• Decelerated region increases with distance from the leading edge

Vortices produced

above the bridge top

Standing vortex

in front of the

deck house


Wind tunnel flow visulisation23 l.jpg
Wind tunnel: flow visulisation presence of the ship

mean flow direction

Less disturbance

with increase in

height

  • Complex flow pattern

Vortices produced

above the bridge top

Standing vortex

in front of the

deck house


Slide24 l.jpg

CFD: Airflow above the bridge presence of the ship

accelerated flow

3D simulation of the airflow over the tanker.

(RNG turbulence closure)

decelerated flow

with recirculation.

Tanker

Flow direction

Qualitatively, the numerical model reproduces the general flow pattern quite well.


Slide25 l.jpg

CFD: Airflow above the bridge presence of the ship

accelerated flow.

3D simulation of the airflow over the tanker.

(RNG turbulence closure)

decelerated flow

with recirculation.

Tanker

Flow direction

Qualitatively, the numerical model reproduces the general flow pattern quite well.


Normalised wind speed profile l.jpg
Normalised wind speed profile presence of the ship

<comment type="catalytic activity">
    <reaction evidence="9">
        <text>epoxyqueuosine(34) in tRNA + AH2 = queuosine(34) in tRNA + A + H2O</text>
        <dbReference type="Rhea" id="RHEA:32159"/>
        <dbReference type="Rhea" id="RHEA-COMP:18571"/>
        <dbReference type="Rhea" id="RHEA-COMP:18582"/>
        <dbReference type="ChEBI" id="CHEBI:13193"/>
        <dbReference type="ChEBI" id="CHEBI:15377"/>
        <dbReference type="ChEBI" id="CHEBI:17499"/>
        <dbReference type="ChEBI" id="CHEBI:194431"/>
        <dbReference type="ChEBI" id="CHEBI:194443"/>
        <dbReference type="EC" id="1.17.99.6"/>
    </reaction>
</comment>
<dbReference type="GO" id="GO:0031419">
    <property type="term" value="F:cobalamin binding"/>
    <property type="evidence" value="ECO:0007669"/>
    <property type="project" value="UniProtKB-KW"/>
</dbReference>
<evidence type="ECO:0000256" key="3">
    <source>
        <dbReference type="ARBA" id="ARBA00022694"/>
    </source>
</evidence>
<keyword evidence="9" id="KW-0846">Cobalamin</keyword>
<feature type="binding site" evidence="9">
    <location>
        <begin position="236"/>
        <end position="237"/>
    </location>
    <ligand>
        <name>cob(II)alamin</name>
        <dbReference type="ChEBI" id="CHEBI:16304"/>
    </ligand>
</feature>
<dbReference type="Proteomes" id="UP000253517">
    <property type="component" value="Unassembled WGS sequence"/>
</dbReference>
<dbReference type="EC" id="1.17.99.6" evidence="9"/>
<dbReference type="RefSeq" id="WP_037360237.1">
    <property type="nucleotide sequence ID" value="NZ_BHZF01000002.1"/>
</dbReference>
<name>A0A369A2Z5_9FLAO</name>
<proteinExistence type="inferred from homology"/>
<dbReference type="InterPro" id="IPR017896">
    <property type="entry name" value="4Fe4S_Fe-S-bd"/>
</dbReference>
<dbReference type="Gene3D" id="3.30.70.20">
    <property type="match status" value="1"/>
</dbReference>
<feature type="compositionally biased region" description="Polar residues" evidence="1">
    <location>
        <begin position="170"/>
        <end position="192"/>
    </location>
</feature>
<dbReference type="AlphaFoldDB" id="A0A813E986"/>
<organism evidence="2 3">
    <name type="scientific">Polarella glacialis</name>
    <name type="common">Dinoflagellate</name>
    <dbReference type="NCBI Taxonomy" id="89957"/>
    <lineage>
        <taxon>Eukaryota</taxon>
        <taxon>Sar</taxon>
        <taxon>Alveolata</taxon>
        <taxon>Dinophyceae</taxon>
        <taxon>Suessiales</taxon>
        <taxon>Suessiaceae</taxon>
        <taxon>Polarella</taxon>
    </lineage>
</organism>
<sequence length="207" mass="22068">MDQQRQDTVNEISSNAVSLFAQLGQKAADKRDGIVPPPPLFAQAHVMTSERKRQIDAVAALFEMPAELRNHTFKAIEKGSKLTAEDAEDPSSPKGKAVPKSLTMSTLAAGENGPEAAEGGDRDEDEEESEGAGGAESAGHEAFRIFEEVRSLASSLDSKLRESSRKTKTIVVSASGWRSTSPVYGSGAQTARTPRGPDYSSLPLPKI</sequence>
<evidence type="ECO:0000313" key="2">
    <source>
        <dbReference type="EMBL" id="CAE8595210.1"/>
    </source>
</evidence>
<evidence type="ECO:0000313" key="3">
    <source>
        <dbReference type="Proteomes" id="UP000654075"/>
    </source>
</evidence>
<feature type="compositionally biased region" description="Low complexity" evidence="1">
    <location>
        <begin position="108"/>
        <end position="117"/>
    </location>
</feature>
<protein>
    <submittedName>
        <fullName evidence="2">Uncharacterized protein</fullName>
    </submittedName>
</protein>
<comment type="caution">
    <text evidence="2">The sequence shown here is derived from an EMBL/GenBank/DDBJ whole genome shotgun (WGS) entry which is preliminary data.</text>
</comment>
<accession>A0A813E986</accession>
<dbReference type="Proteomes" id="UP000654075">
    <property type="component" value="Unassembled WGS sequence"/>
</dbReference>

• Wind speed accelerated by about 10 %

  • Decelerated by up to 100 %

deceleration and

recirculation

z/H

H

bow stern

Normalised wind speed


Normalised wind speed profile27 l.jpg
Normalised wind speed profile presence of the ship

deceleration and

recirculation

z/H

H

bow stern

Normalised wind speed

Region of high

velocity gradients


Results typical merchant ships l.jpg
RESULTS: typical merchant ships presence of the ship

  • Anemometers will be less distorted in the bow

  • Locate anemometers as high above the deck as possible and above the leading edge

Anemometer position

Bridge

height, z (m)

Depth of the

recirculation region

Bow

Distance from leading edge, x (m)


Container ships l.jpg
Container ships presence of the ship

Anemometer

locations

  • More complex shape than a typical tanker

  • Irregular container loading ???

www.shipphotos.co.uk


Container ships general flow pattern l.jpg